We used the sticks we'd collected from our morning walk. I used mine one way. She used hers another. I tried not to teach her how to dip the tip in the paint to get “the best results.” She watched without a word; I watched her copy me. Unsatisfied, she tried another way, breaking her stick in half then using both ends dipped in different colors. I liked her way better.

We used our fingers. Then our fingertips. Then our hands.

She led, I followed. She showed me how to splatter, how to smudge, how to spread, how to splotch.

I showed her that Mommy can be teachable.

In the end, we did make something. We couldn't help it: we are makers. Out of the mess came some beautiful work and, yes, I will display them proudly.

But, she was off and running after she'd washed and dried her hands. Once the paper left the table to be dried, she was unconcerned with whether they ended up in the bin or the museum. I guess for her the something she'd made was space and time just for her and me. "I'm happy you're here; I'm glad we did this, Mommy." A thought worth framing.

A morning well-spent

The Art of Making Messes for Mess-Allergic Moms

1) Dress appropriately.
Nothing kills an artistic mood like the words "be careful." Those art aprons or smocks? Useless when your child considers her entire body her canvas. I have to keep relearning this lesson because, apparently, they don't outgrow this stage after toddlerhood.

Today, she wore a swimsuit, the perfect outfit for water and paint—and after-art washing up.

2) Have the cheap set ready.
Mommy's paints are off-limits—and that's okay. She's not in a place developmentally where she can remember to always clean her brush before she dips it in a new color; we're not in a place financially where we can buy new art sets weekly. Those are the facts. So for intentionally messy process art sessions, bring out the school-grade, child-friendly paints that she can dig her brush into or mix to make her favorite shade of brown.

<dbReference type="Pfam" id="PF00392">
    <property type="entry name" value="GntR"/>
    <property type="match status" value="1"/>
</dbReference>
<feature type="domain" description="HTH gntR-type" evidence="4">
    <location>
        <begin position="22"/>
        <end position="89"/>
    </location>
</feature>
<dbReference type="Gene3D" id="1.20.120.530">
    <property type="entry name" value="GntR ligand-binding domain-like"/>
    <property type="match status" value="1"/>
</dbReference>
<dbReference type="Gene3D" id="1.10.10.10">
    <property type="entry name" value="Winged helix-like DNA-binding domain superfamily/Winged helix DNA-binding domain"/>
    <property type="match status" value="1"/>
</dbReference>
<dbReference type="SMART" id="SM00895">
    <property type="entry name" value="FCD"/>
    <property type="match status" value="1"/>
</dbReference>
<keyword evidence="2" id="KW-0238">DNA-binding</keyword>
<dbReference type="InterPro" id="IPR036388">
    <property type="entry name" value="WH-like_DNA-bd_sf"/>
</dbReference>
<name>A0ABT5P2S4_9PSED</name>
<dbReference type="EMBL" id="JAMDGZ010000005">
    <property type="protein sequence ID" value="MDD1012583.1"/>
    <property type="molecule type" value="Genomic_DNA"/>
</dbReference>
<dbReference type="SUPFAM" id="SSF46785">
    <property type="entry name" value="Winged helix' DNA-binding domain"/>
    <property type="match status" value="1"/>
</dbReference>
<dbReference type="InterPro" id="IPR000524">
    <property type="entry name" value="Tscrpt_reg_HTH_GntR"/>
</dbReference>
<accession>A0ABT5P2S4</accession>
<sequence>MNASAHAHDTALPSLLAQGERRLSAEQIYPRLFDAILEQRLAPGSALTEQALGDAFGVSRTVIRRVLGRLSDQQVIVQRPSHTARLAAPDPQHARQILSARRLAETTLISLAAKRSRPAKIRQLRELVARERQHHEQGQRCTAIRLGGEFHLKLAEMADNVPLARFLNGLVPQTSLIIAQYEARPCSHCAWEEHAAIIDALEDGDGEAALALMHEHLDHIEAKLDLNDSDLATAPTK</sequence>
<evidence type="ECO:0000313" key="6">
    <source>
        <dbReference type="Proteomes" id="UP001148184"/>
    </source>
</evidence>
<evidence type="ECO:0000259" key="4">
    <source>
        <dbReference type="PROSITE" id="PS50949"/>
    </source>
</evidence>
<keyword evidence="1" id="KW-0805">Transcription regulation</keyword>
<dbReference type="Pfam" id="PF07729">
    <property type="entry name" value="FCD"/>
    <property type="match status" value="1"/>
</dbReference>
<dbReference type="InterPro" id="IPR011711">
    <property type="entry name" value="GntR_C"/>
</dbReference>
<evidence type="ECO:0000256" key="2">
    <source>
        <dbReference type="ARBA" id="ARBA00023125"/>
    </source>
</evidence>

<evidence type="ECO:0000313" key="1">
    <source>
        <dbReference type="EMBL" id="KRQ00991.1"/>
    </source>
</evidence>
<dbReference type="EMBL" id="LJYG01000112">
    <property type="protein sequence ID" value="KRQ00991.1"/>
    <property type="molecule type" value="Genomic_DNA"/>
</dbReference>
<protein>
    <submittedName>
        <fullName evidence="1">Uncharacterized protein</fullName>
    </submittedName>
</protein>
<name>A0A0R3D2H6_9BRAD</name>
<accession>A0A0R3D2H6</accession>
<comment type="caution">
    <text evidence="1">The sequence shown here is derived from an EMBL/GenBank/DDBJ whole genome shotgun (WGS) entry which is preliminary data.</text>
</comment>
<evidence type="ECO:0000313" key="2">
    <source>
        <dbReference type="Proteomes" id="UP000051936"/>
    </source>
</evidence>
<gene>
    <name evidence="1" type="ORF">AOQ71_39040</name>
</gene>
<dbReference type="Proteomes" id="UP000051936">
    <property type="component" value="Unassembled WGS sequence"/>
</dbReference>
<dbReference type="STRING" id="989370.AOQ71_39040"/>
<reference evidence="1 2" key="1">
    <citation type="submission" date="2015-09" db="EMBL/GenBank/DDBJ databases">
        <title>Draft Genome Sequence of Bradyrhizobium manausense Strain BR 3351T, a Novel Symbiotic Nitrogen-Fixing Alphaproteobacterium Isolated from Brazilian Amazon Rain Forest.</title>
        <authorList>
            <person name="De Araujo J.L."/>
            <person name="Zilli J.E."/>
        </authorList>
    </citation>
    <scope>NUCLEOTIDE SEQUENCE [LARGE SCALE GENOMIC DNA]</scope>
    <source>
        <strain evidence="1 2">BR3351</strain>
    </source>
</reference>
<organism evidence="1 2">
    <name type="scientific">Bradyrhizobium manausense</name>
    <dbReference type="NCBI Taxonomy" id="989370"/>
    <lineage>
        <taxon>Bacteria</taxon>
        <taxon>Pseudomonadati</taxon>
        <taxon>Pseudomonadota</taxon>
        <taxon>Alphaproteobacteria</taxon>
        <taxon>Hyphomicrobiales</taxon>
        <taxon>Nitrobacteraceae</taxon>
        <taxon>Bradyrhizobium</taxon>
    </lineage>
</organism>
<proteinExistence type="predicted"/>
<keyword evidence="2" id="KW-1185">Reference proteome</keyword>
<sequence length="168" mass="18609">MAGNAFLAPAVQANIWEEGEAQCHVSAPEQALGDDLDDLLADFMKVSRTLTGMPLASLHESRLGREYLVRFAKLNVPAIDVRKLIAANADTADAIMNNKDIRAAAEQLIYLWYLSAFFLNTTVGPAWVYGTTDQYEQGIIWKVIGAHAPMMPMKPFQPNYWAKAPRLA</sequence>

3) Protect your surfaces.
A tablecloth saves our laminate floors indoors, or we paint outside on the washable tile. For peace of mind, test paint washability on walls beforehand, in case of splatter. I learned the hard way that food-color-based homemade paint doesn't always wash off.

4) Use small containers.
I like inexpensive sauce/dipping bowls. Preschoolers and toddlers will pour. It's almost a built in behavior. Don't have any containers available the contents of which you're not comfortable seeing all over the floor. It's up to you whether the kids get to make a puddle or a lake.

5) Manage expectations.
Before I had kids, I once wrote an article for Smart Parenting that encouraged moms to get dirty with their kids because the experience would be memorable and "worth it". And then I had kids and, ugh, found out I was the mom I was speaking to. I hate getting paint on myself! I don't like cleaning up messes. There's nothing magical to me about the feeling of goo on my skin.

But put yourself in your kids shoes; they're having the time of their life covered in 12 shades of purple, and you're constantly dabbing and wiping, and refusing hugs. Yes, I refuse hugs when my kids are sticky. Or I did, until I took a step back and saw myself and my daughter, and the look on her face when I'd tell her I didn't like being sticky. I might as well have told her that I didn't like her.

So, take a deep breathe and expect to get dirty. Expect the sweat and the hair in your eyes that you can't brush away because your hands are wrist-deep in glitter sand. Expect that you might find out what food-color and vinegar tastes like. Expect that whatever you happen to wear during an art session, stays the same color as the art session. Expect that your child will suddenly forget whatever rules you laid out at the beginning (it must be the paint fumes) and pour whatever medium you're using outside of the mat. 

Dirt, paint, sand, glue, they all wash off. Feel the catharsis as the morning goes down the drain. Enjoy the indelible mental photographs you've created. Then, with both of you now fresh and clean, ask for a snuggle. You've earned it.

Bonus Fun: DIY Watercolors

DIY Watercolors:
Posted by Skillshare on Thursday, February 4, 2016